In this issue

Jonathan Tobin: Defending the Right to a Jewish State

Heather Hale: Compliment your kids without giving them big heads

Megan Shauri: 10 ways you are ruining your own happiness

Carolyn Bigda: 8 Best Dividend Stocks for 2015

Kiplinger's Personal Finance editors: 7 Things You Didn't Know About Paying Off Student Loans

Samantha Olson: The Crucial Mistake 55% Of Parents Are Making At Their Baby's Bedtime

Densie Well, Ph.D., R.D. Open your eyes to yellow vegetables

The Kosher Gourmet by Megan Gordon With its colorful cache of purples and oranges and reds, COLLARD GREEN SLAW is a marvelous mood booster --- not to mention just downright delish
April 18, 2014

Rabbi Yonason Goldson: Clarifying one of the greatest philosophical conundrums in theology

Caroline B. Glick: The disappearance of US will

Megan Wallgren: 10 things I've learned from my teenagers

Lizette Borreli: Green Tea Boosts Brain Power, May Help Treat Dementia

John Ericson: Trying hard to be 'positive' but never succeeding? Blame Your Brain

The Kosher Gourmet by Julie Rothman Almondy, flourless torta del re (Italian king's cake), has royal roots, is simple to make, . . . but devour it because it's simply delicious

April 14, 2014

Rabbi Dr Naftali Brawer: Passover frees us from the tyranny of time

Greg Crosby: Passing Over Religion

Eric Schulzke: First degree: How America really recovered from a murder epidemic

Georgia Lee: When love is not enough: Teaching your kids about the realities of adult relationships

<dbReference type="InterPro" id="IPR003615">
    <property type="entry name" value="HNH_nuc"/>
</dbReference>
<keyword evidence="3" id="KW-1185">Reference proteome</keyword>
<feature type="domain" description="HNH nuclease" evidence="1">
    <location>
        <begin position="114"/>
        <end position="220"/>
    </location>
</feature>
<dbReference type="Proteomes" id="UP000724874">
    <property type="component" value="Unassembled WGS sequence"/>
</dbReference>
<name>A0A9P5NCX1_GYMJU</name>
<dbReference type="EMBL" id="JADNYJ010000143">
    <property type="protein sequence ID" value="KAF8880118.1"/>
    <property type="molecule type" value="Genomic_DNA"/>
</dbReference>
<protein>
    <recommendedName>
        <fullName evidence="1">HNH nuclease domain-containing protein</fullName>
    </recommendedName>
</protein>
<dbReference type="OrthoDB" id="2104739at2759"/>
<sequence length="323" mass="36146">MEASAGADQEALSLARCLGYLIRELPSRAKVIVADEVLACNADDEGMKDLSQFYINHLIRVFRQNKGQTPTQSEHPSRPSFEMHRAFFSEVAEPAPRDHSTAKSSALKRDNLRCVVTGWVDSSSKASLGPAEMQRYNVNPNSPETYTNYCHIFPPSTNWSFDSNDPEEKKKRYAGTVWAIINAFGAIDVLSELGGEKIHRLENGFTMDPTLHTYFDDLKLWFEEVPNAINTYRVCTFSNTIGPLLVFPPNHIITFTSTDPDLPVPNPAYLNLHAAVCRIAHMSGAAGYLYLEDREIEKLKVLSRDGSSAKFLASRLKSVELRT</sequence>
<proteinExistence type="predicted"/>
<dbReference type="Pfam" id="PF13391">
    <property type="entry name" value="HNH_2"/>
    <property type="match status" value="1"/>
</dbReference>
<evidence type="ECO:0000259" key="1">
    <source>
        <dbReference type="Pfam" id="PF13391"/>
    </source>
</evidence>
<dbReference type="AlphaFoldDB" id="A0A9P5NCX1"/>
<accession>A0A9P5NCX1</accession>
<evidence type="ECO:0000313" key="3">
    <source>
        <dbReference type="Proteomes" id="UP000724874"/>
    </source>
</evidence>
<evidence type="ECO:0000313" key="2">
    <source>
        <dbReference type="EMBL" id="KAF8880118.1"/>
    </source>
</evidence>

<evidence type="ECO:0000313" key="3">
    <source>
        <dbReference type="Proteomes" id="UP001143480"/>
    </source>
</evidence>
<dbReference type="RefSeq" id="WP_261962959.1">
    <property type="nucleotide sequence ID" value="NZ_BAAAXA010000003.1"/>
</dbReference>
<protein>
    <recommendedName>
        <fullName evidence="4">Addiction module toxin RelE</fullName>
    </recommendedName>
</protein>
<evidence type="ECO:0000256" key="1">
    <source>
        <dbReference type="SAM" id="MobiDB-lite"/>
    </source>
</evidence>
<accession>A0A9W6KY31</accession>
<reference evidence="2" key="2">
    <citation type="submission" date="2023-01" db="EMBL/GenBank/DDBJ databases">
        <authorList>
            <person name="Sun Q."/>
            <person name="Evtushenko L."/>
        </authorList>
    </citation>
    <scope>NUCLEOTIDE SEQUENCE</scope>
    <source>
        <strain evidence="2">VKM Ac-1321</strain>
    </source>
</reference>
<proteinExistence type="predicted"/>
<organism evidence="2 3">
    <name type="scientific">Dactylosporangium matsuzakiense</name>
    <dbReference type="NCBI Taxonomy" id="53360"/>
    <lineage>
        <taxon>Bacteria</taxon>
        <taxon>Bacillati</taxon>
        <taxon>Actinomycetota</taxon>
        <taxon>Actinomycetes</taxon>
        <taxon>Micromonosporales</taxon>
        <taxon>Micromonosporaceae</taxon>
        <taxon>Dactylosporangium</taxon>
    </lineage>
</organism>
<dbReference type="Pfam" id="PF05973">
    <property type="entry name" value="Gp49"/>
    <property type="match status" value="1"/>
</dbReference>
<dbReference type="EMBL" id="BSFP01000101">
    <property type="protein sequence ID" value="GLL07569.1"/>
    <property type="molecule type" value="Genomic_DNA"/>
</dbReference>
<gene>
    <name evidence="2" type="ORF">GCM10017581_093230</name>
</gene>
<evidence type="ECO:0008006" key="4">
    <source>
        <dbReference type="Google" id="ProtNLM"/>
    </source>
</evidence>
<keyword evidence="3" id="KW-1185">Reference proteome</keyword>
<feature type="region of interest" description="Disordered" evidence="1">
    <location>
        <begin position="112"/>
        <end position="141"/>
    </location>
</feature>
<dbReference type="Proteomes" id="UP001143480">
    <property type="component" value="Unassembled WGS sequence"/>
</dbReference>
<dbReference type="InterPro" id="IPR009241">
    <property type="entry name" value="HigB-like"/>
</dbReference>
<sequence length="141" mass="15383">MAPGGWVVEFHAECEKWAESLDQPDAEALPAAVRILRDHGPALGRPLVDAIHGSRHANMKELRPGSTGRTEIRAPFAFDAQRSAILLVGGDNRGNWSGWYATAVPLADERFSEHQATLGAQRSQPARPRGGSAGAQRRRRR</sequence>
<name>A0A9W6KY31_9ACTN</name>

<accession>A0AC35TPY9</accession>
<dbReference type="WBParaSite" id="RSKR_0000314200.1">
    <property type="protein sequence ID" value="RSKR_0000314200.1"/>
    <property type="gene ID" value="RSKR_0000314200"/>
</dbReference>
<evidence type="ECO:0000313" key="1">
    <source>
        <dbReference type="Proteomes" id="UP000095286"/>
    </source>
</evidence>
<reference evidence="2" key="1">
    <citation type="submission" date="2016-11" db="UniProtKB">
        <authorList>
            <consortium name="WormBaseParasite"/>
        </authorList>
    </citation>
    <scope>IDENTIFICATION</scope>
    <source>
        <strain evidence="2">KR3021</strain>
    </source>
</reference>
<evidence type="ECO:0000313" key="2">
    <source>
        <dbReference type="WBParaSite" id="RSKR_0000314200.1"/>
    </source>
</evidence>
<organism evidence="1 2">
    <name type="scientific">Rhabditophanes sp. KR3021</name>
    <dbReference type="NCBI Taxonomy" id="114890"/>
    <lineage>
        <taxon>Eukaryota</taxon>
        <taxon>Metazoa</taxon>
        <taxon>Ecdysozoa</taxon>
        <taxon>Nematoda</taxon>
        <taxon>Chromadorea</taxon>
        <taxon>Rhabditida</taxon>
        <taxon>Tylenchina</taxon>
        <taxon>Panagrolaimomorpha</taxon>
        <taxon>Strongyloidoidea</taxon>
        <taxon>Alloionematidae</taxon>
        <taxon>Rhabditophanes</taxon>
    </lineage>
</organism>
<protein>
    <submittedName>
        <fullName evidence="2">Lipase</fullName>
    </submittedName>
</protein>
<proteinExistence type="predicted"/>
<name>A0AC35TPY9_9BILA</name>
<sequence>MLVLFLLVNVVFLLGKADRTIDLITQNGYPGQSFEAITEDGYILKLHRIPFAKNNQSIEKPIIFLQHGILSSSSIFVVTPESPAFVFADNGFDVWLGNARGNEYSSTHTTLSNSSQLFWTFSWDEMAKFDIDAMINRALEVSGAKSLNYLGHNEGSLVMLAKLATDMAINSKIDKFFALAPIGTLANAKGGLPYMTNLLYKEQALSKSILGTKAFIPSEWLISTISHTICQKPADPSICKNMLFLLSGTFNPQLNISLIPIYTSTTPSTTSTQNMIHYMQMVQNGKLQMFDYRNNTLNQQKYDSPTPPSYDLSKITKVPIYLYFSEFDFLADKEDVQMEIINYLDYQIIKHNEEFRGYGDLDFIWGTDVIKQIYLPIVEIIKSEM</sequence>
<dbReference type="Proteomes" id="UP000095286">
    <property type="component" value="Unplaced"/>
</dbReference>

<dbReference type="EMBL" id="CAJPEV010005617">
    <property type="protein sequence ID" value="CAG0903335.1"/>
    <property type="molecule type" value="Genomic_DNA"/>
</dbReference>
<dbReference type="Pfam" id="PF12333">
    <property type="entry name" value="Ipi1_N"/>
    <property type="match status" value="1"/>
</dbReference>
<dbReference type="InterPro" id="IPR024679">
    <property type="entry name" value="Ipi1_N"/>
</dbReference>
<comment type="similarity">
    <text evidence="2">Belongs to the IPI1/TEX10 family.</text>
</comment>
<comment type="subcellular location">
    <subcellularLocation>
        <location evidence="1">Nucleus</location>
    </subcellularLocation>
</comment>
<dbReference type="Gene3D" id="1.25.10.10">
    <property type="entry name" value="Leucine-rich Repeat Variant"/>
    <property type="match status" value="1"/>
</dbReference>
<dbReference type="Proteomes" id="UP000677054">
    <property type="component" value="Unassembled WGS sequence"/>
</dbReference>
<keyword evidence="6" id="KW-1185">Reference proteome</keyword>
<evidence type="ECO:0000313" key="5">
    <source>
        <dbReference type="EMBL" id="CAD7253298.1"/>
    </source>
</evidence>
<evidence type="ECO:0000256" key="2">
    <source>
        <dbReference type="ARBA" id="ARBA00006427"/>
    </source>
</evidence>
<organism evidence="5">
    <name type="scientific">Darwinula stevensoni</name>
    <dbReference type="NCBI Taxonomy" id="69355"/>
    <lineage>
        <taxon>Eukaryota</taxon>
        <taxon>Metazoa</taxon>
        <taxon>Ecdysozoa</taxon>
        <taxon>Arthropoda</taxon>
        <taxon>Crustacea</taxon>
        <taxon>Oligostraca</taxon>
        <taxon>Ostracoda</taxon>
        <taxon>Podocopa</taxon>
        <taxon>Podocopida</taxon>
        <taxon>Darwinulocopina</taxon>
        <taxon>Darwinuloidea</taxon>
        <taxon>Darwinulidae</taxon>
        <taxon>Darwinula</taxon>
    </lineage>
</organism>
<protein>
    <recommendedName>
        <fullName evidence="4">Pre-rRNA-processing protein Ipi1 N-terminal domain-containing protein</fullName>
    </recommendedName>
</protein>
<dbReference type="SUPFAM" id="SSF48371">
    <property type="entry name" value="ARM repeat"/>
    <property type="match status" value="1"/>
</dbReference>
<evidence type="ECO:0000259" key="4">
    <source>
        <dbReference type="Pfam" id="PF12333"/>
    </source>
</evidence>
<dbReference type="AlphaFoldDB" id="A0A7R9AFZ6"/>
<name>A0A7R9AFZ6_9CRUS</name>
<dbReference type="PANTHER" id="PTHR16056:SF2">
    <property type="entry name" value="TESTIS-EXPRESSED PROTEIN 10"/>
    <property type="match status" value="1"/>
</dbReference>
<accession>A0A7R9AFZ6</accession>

Cameron Huddleston: Freebies for Your Lawn and Garden

Gordon Pape: How you can tell if your financial adviser is setting you up for potential ruin

Dana Dovey: Up to 500,000 people die each year from hepatitis C-related liver disease. New Treatment Has Over 90% Success Rate

Justin Caba: Eating Watermelon Can Help Control High Blood Pressure

The Kosher Gourmet by Joshua E. London and Lou Marmon Don't dare pass over these Pesach picks for Manischewitz!

April 11, 2014

Rabbi Hillel Goldberg: Silence is much more than golden

Caroline B. Glick: Forgetting freedom at Passover

Susan Swann: How to value a child for who he is, not just what he does

Cameron Huddleston: 7 Financial Tasks You Should Tackle Right Now

Sandra Block and Lisa Gerstner: How to Profit From Your Passion

Susan Scutti: A Simple Blood Test Might Soon Diagnose Cancer

Chris Weller: Have A Slow Metabolism? Let Science Speed It Up For You

The Kosher Gourmet by Diane Rossen Worthington Whitefish Terrine: A French take on gefilte fish

April 9, 2014

Jonathan Tobin: Why Did Kerry Lie About Israeli Blame?

Samuel G. Freedman: A resolution 70 years later for a father's unsettling legacy of ashes from Dachau

Jessica Ivins: A resolution 70 years later for a father's unsettling legacy of ashes from Dachau

Kim Giles: Asking for help is not weakness

Kathy Kristof and Barbara Hoch Marcus: 7 Great Growth Israeli Stocks

Matthew Mientka: How Beans, Peas, And Chickpeas Cleanse Bad Cholesterol and Lowers Risk of Heart Disease

Sabrina Bachai: 5 At-Home Treatments For Headaches

The Kosher Gourmet by Daniel Neman Have yourself a matzo ball: The secrets bubby never told you and recipes she could have never imagined

April 8, 2014

Lori Nawyn: At Your Wit's End and Back: Finding Peace

Susan B. Garland and Rachel L. Sheedy: Strategies Married Couples Can Use to Boost Benefits